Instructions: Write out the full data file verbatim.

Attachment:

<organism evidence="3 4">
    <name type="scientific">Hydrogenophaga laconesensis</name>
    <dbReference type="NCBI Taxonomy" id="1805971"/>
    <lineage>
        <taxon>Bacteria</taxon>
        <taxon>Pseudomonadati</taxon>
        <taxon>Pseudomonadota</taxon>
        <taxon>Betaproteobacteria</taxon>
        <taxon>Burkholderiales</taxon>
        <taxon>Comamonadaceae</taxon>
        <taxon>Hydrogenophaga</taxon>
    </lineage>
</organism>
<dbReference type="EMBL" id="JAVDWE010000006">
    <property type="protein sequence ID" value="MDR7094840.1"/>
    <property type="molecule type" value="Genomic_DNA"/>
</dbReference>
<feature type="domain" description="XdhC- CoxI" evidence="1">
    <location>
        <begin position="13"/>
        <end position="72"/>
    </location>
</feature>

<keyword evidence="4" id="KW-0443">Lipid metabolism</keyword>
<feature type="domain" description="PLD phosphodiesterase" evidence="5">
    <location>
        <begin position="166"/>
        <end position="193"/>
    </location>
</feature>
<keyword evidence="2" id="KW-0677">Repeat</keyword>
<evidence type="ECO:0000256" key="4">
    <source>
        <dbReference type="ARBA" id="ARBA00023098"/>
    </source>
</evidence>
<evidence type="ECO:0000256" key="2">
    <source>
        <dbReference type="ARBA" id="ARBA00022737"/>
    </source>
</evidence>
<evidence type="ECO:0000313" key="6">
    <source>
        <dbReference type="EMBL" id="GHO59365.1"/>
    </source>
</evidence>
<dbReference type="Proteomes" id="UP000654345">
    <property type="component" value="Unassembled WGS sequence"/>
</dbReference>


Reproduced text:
<organism evidence="3 4">
    <name type="scientific">Hydrogenophaga laconesensis</name>
    <dbReference type="NCBI Taxonomy" id="1805971"/>
    <lineage>
        <taxon>Bacteria</taxon>
        <taxon>Pseudomonadati</taxon>
        <taxon>Pseudomonadota</taxon>
        <taxon>Betaproteobacteria</taxon>
        <taxon>Burkholderiales</taxon>
        <taxon>Comamonadaceae</taxon>
        <taxon>Hydrogenophaga</taxon>
    </lineage>
</organism>
<dbReference type="EMBL" id="JAVDWE010000006">
    <property type="protein sequence ID" value="MDR7094840.1"/>
    <property type="molecule type" value="Genomic_DNA"/>
</dbReference>
<feature type="domain" description="XdhC- CoxI" evidence="1">
    <location>
        <begin position="13"/>
        <end position="72"/>
    </location>
</feature>

<keyword evidence="4" id="KW-0443">Lipid metabolism</keyword>
<feature type="domain" description="PLD phosphodiesterase" evidence="5">
    <location>
        <begin position="166"/>
        <end position="193"/>
    </location>
</feature>
<keyword evidence="2" id="KW-0677">Repeat</keyword>
<evidence type="ECO:0000256" key="4">
    <source>
        <dbReference type="ARBA" id="ARBA00023098"/>
    </source>
</evidence>
<evidence type="ECO:0000256" key="2">
    <source>
        <dbReference type="ARBA" id="ARBA00022737"/>
    </source>
</evidence>
<evidence type="ECO:0000313" key="6">
    <source>
        <dbReference type="EMBL" id="GHO59365.1"/>
    </source>
</evidence>
<dbReference type="Proteomes" id="UP000654345">
    <property type="component" value="Unassembled WGS sequence"/>
</dbReference>